Bird enthusiasts are flocking to in Middletown after several sightings of a Snowy Owl were recorded there. The Providence Journal reported that the bird has been in the area since December.
Shirley Lally, a six-year volunteer at the refuge, said the birds, usually native to the Arctic region, have been spotted from Connecticut up to Maine since Thanksgiving. She said the birds have been moving south because the food supply in the Arctic region is down, which she said might be caused by global warming.
Other common names for the owl are the Arctic Owl, Great White Owl or Harfang. Although the bird's native home is the circumpolar region, it is considered to be a nomadic species when fluctuations in its food source population force it relocate.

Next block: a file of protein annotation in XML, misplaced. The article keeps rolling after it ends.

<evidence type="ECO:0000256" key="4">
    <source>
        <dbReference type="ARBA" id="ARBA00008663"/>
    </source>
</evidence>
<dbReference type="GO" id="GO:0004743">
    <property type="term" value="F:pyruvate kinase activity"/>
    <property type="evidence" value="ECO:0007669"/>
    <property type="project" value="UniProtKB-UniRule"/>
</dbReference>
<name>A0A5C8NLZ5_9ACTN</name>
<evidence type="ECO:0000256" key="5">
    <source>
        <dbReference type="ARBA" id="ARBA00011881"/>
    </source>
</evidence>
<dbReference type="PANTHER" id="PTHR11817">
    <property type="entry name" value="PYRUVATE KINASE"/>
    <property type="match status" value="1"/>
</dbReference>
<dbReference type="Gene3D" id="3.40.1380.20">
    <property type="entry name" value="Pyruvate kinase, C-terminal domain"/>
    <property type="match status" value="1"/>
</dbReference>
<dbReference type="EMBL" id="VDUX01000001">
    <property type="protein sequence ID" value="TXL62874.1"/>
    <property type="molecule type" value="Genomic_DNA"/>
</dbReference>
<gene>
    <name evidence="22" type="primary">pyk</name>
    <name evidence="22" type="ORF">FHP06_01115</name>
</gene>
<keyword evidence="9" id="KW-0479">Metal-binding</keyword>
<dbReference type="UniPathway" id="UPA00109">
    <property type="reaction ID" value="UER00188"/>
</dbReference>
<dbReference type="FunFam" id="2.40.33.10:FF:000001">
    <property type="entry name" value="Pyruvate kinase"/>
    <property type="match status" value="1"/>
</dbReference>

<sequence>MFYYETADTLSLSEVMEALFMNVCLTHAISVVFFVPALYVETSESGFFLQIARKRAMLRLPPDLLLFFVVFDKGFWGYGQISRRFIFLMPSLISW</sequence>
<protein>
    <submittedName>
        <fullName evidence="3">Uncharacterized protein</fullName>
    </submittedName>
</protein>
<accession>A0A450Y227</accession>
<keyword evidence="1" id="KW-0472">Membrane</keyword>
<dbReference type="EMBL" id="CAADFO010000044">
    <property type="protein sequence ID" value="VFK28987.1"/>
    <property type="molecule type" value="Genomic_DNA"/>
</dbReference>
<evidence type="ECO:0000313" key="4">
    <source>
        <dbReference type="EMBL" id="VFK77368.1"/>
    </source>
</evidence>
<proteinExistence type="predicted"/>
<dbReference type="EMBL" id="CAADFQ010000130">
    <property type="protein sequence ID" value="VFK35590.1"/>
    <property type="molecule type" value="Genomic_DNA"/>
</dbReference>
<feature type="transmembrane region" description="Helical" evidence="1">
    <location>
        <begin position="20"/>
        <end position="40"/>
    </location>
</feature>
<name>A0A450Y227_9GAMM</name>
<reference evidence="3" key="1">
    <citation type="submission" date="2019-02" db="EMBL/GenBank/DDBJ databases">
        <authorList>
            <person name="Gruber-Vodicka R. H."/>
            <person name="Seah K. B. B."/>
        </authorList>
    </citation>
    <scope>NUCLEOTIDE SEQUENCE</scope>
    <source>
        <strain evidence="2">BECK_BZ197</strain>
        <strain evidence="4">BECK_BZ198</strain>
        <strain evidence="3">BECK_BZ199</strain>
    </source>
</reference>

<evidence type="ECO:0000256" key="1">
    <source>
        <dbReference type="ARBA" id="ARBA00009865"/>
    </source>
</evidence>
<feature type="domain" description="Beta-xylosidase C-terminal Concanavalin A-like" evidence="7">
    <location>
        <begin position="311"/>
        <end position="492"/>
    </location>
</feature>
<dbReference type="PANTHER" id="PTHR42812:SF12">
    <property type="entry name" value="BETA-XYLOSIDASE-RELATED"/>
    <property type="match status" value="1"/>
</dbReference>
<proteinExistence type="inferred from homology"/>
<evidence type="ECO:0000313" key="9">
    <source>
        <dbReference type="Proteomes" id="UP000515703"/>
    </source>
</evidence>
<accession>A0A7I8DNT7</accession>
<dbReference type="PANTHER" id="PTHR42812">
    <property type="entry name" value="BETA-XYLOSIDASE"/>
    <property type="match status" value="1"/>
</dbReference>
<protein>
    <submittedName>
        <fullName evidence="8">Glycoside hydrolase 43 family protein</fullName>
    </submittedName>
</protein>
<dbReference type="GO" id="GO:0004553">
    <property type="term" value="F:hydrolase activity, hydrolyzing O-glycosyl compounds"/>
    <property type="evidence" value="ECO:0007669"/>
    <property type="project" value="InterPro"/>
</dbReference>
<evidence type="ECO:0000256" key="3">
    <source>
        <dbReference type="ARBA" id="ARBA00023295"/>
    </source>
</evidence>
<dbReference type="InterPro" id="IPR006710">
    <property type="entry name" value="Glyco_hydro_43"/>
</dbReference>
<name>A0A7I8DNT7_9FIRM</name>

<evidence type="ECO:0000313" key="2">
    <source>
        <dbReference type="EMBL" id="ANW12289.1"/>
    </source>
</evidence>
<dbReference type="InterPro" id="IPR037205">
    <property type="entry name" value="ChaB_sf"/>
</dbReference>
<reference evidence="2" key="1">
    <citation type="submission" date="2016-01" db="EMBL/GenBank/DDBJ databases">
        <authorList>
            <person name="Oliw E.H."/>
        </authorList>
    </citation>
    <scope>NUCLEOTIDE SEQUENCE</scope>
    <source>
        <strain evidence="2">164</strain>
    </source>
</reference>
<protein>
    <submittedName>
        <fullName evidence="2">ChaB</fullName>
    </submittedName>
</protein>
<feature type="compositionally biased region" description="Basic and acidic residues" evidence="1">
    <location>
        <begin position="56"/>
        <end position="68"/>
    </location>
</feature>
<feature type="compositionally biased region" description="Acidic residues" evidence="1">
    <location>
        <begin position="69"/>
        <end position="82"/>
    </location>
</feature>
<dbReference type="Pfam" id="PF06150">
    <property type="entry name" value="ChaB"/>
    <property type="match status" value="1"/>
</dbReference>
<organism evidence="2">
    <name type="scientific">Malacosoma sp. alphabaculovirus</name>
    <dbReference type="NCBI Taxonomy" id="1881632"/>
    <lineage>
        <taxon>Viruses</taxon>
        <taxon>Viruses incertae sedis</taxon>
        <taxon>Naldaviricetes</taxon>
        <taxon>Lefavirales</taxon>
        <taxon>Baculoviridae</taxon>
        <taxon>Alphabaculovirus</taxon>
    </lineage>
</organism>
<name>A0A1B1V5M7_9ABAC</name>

Lally said that despite the seaside location of the sightings, the bird does not feed from sea.
“They don’t dive for fish, they are not sea-birds,” said Lally. “They eat rodents and small animals. They are moving south, looking for food.”
Lally said there have been no reported sightings for a couple of days, which she said is probably because of the weather.
“They are smart birds," she said. "They hunker down during high winds."
Want to See For Yourself?
- The is hosting an “Owl Prowl” from 6 to 7:30 p.m. Feb. 23. Reservations are required by calling 401.846.2577
- The Audobon Society of Rhode Island has requested if you spot an Snowy Owl, to post it to their Facebook Page.